Snowy night and reflection on Joan Kane’s reading

Last Thursday, quite a few members of Geneseo’s English community took a breath as we listened to Joan Kane’s poetry. Not to my surprise, her poetry read aloud is as quiet as it is on the page. The natural imagery, icy but fluid, evoked senses and sounds of softness, of motherhood, and of peace, all occupying the space of the Doty Recital Hall and insulating it from the world outside. At one point in the reading I closed my eyes to feel the kiss of snow and the susurrations of moving water, along with woods and quiet air. I wanted to cry because in a world of so much uncertainty, I heard sounds and proof that the world was still moving around me. After the reading, I discovered that a few others felt the same.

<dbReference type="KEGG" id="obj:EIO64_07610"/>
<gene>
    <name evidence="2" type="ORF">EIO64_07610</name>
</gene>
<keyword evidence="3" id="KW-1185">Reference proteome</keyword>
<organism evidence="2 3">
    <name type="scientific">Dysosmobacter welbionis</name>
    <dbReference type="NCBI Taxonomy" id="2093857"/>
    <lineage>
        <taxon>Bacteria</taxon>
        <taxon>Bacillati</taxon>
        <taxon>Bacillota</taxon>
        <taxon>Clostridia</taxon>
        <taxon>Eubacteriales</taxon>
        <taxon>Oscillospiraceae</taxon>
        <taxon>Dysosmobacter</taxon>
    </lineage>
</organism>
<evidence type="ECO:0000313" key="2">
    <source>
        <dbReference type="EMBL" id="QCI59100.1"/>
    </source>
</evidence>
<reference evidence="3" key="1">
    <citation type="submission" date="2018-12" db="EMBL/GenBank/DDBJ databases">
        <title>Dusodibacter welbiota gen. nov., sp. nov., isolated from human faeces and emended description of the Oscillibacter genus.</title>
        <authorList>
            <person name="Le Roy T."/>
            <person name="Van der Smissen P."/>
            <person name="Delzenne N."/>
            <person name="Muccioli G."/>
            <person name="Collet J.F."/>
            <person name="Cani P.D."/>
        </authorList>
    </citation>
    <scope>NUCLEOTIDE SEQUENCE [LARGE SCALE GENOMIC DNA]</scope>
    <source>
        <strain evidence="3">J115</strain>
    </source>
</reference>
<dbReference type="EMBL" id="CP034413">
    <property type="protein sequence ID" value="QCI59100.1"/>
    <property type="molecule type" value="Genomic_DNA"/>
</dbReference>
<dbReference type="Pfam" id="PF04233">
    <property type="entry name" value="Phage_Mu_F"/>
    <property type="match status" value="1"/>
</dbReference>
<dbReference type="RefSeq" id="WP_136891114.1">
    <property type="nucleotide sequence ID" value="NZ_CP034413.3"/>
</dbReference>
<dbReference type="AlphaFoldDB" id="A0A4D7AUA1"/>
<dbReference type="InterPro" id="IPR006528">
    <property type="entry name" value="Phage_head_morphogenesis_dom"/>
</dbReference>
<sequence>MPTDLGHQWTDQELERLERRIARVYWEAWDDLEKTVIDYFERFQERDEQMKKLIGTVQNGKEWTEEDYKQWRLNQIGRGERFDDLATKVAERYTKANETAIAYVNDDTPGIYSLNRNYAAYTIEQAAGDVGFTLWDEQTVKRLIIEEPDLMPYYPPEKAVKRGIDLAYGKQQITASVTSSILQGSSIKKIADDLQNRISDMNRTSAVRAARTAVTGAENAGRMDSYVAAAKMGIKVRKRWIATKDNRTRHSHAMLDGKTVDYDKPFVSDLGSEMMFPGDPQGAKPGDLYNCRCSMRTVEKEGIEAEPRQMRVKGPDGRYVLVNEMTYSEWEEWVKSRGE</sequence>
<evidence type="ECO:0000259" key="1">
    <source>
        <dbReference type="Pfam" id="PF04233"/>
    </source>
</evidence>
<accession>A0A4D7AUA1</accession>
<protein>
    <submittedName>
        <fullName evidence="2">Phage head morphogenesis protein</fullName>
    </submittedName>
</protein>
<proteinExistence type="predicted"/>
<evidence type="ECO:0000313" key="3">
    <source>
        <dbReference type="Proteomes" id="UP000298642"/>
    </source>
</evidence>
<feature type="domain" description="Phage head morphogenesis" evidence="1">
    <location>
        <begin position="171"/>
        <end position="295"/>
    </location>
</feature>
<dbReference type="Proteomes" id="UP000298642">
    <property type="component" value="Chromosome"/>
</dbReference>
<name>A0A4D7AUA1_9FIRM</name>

These moments seem especially relevant now in the face of apparent chaos, and it felt extremely timely to be hearing these messages of life and of quiet contemplation at the dawn of a time filled with so much noise. I forget how much I learn when I stop and listen, like Joan Kane’s poems suggest we might do. As I write right now I look outside at snow whirling in the Onondaga field. As I was trying to do research earlier, one of my fellow RAs and I decided that we would go outside and walk into the white-covered and icy wind-whipped arboretum despite our responsibilities, and in that windy hour I spent roaming I was reminded of the word “katabatic” from “Force Majeur” and also of the second stanza of “Love Poem:” “If there was wind,/ I walked into it.”

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